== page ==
Re:Modify a Windsprint?
I appreciate your concerns. Windsprint is really a very small boat.
The pointy ends, though beautiful, make LOA deciptive, add no bouyancy,
and constrain interior space. Before I built I strongly considered a
stretched punt. After being out a few times, I wished I had done that
or scaled the design to 18'. Oh well. I'm pleased overall. And she
IS a beautiful boat.
I have not had a knockdown, but then I didn't go with the balance lug
as designed, which may make a difference. I've got sketches for my
sprit-boomed sprit sail in bolger2\files\windsprint stuff. The foot of
the sail is angled up, so I think I would sink the gunwale before I had
a knockdown on any point of sailing. Or maybe I'm chicken. Maybe this
summer, with warm water, all flotation, and my bailing bucket, I'll see
how far I can press it.
(Patrick: nice kayak! I've thought of building one next. Wait, Chris,
why don't you just leapfrog the Windsprint, build a CLC kayak, and get
the CLC outrigger and sea kayak sail kit. If you want to sprint on the
wind, I think that may be your best bet. Or a hobie cat. Or an ice
--- In firstname.lastname@example.org, "Christopher Wetherill" <wetherillc@...>
> Here is my concern. Look at Patrick Crockkett's pictures here:
> http://home.nc.rr.com/pcrockett/boats.html The photo showing two
> adults and a child aboard running close hauled doesn't show a lot of
> reserve against heeling and "burying the rail". Coupled with the
> numerous descriptions of swamping of Windsprints, I was inspired to
> contemplate the behaviors that could result in me taking an unplanned
Lots of people make water-tight compartments fore and aft for flotation,
and therefore deck over the bow and stern. I put a deck about 4" below
the gunwales forward (back to the mast step), making a place where I was
comfortable letting my daughter lounge from the time she was 4. Now that
she's 13, she kind of hangs over the edges when she lounges up there,
but it is still where she goes when she is not steering. I made an
after-deck from the rear thwart back, about 2" below the gunwales. I
throw stuff back there to get it out of the way -- water bottles,
cushions, stern painter, etc. I haven't yet bothered with the
water-tight compartment thing, I just stacked up some closed cell foam
and put plywood on top of that. Someday, I'll finish the boat.
Windsprint was specifically designed to fit into 4 sheets of plywood. If
you add freeboard, you'll have to buy another sheet. I don't think it
will be quite as pretty. OTOH, another 2 inches might have saved me from
a capsize last July 4th. Or not. I think that I have capsized more often
from dragging the boom in the water (close reaching) than from excessive
heel. Truly, the boat feels safest to me when close-hauled.
I have needed to strengthen the rudder stock, reinforce the daggerboard
trunk where it attaches to the side of the boat, and repair the mast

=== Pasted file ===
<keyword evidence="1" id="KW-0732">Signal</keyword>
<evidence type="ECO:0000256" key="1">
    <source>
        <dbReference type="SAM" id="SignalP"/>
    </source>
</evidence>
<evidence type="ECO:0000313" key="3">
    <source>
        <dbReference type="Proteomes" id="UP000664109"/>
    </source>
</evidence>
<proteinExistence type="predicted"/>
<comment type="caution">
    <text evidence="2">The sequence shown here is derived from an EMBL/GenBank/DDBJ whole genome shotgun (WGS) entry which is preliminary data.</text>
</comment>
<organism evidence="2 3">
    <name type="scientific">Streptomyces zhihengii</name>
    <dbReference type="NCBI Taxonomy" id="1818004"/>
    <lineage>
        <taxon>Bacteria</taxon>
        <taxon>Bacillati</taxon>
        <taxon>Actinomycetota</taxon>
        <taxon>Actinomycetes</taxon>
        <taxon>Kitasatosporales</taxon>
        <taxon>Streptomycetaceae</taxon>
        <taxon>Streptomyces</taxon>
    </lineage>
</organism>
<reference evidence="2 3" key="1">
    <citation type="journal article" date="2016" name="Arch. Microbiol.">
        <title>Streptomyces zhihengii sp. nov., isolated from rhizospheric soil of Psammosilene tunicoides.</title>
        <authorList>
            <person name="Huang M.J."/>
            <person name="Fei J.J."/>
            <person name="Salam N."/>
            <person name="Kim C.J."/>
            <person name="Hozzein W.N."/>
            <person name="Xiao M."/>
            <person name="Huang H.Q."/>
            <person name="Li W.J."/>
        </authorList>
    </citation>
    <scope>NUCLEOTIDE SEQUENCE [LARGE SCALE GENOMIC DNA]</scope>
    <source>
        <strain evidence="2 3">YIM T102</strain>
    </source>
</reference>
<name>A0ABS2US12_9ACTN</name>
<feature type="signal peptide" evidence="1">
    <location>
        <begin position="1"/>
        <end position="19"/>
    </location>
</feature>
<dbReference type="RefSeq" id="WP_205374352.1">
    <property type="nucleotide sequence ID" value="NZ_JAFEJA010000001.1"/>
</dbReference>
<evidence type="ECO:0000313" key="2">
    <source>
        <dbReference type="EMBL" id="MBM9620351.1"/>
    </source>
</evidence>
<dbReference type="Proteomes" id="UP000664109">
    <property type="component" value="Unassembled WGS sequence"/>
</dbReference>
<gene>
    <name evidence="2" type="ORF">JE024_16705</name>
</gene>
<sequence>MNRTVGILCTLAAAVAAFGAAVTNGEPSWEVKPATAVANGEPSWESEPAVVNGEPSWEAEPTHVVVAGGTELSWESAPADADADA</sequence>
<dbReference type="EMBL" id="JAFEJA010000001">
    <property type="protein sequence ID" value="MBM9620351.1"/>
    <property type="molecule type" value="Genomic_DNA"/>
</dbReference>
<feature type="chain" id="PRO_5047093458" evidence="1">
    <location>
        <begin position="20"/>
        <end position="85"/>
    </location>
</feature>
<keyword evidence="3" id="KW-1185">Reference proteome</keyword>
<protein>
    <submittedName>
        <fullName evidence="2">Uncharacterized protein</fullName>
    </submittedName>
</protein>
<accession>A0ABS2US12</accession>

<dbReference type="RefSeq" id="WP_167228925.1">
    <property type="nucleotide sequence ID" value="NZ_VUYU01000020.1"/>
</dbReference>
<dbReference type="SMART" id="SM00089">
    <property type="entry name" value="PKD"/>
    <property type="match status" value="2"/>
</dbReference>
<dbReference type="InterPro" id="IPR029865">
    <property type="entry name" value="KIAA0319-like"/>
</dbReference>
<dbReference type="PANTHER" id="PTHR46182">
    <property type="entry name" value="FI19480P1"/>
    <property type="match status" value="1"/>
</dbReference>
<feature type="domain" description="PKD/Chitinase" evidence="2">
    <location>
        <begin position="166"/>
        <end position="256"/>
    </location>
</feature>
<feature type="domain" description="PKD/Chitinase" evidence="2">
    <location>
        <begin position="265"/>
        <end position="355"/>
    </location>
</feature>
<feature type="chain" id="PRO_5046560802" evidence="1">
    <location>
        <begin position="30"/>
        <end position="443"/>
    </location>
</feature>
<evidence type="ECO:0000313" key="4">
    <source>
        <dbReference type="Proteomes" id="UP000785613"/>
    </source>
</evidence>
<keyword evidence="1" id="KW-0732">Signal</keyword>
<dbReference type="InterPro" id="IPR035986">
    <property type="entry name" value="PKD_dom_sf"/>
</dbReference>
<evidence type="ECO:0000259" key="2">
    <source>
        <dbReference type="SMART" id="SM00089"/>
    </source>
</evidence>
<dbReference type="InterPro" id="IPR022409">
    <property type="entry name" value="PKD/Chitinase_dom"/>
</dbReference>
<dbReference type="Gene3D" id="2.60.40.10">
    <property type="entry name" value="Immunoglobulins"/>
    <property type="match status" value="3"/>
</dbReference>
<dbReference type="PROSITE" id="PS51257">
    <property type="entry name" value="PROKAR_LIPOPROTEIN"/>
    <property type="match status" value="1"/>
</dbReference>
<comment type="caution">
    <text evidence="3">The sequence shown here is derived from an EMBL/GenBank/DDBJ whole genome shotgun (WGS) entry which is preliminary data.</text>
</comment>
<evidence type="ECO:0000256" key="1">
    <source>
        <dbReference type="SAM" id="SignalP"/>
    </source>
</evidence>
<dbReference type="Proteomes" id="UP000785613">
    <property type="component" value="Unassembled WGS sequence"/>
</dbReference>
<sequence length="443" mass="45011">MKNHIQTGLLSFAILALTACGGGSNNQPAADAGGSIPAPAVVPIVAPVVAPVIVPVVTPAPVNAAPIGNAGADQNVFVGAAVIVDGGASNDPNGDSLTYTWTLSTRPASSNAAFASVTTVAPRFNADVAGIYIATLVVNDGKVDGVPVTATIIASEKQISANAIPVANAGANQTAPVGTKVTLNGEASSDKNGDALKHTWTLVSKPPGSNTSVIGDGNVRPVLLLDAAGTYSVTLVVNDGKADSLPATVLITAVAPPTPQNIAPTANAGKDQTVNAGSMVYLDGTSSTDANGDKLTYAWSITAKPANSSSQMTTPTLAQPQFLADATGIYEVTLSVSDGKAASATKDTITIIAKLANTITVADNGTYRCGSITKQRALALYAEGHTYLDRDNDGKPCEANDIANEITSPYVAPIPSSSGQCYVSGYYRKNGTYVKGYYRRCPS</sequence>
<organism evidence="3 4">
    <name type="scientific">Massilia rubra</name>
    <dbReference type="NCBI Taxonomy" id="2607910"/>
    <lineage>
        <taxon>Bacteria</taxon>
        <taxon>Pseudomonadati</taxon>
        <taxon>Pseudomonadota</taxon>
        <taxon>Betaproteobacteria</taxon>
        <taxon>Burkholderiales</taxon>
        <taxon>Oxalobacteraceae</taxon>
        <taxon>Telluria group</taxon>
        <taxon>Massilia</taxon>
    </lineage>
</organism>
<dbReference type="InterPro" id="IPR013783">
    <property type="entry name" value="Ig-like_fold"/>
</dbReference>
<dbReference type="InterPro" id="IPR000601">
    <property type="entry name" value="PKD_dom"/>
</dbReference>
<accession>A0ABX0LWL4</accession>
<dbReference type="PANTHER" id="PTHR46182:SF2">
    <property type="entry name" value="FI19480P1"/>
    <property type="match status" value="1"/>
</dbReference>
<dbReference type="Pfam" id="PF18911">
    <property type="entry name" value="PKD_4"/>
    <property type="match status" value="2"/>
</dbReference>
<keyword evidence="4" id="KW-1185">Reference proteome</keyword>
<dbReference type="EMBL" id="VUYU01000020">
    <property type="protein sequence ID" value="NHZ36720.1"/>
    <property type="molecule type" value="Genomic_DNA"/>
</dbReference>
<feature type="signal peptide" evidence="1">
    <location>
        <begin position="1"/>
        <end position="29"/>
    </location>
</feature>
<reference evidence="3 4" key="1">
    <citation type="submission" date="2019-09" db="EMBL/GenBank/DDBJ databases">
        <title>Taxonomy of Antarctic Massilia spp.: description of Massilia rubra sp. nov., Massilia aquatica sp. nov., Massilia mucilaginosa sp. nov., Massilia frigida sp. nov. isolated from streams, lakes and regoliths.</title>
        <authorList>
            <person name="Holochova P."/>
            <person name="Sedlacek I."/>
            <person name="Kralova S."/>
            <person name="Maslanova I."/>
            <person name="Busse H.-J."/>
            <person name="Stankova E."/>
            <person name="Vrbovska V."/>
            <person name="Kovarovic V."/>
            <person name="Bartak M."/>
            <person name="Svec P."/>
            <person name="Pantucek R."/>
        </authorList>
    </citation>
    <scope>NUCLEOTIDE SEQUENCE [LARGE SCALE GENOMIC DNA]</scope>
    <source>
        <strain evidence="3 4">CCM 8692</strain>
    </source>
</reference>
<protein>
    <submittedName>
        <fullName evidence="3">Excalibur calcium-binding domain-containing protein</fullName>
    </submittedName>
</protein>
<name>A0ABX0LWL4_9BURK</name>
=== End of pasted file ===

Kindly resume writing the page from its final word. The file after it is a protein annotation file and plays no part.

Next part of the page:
step when the mast chewed it up -- not sure if that was during a capsize
or when we broke the rudder and were flopping around in large waves with
a fair bit of wind (and a ferry waiting for us to get out of the way).
Some photos of my boat are in the photos section of the Bolger group:
and some others are at: http://www.patrickcrockett.com/boats/boats.html
One photo on the latter page looks like the gunwale is perilously close
to the water, but I'm pretty sure we didn't ship any water that trip. My
daughter was OK with tippy-ness at that age, but would have been pretty
worried about water coming in. Part of what makes it look perilous is
the fact that the bow wave lifts up almost to the gunwale -- note that
at the ends the water is not so tall.
BTW, when you buy (or build) a sail, be _sure_ to have the second reef
put in -- if you single-hand the boat in any breeze at all, you will be
glad to have it. And figure out a way to reef the sail while under way.
I also found that a 2-part sheet was very helpful (and an over-sized one
-- I have 1/2" soft yacht braid). I tie off to the rudder stock, run the
sheet to the end of the boom, along the boom, and back to my hand from a
block at mid-boom. Much more comfortable when the wind pipes up than the
designed 1-part sheet (end of the boom to the rudder to the hand).
Christopher Wetherill wrote:
> I am warming up to build a Windsprint this spring. I am considering
> giving it about 2 extra inches of freeboard. Some of the pictures I
> have seen look like the gunwale is perilously close to the water close
> hauled. I would appreciate opinions of this idea and the possibility
> of decking over the bow and stern.
> Bolger rules!!!
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- --- In email@example.com, "Christopher Wetherill" <wetherillc@...>
> Decking the ends would add at least one sheet. Increasing the widthChris,
> of the sides would add another. I am trying to decide if the time
>and materials difference is worthwhile.
as you would then be into a six sheet boat have you thought of other
instants of around that size, eg COLD-WATER SAILBOARD, or JINNI?
Freeboard not greatly increased, but bottom beam is, so with transom
sterns these should stand up more to sail, and both have their own way
for easy recovery should capsise ever [guaranteed ;-)] happen. The
WINDSPRINT sail could be fitted to either with a little fiddling, if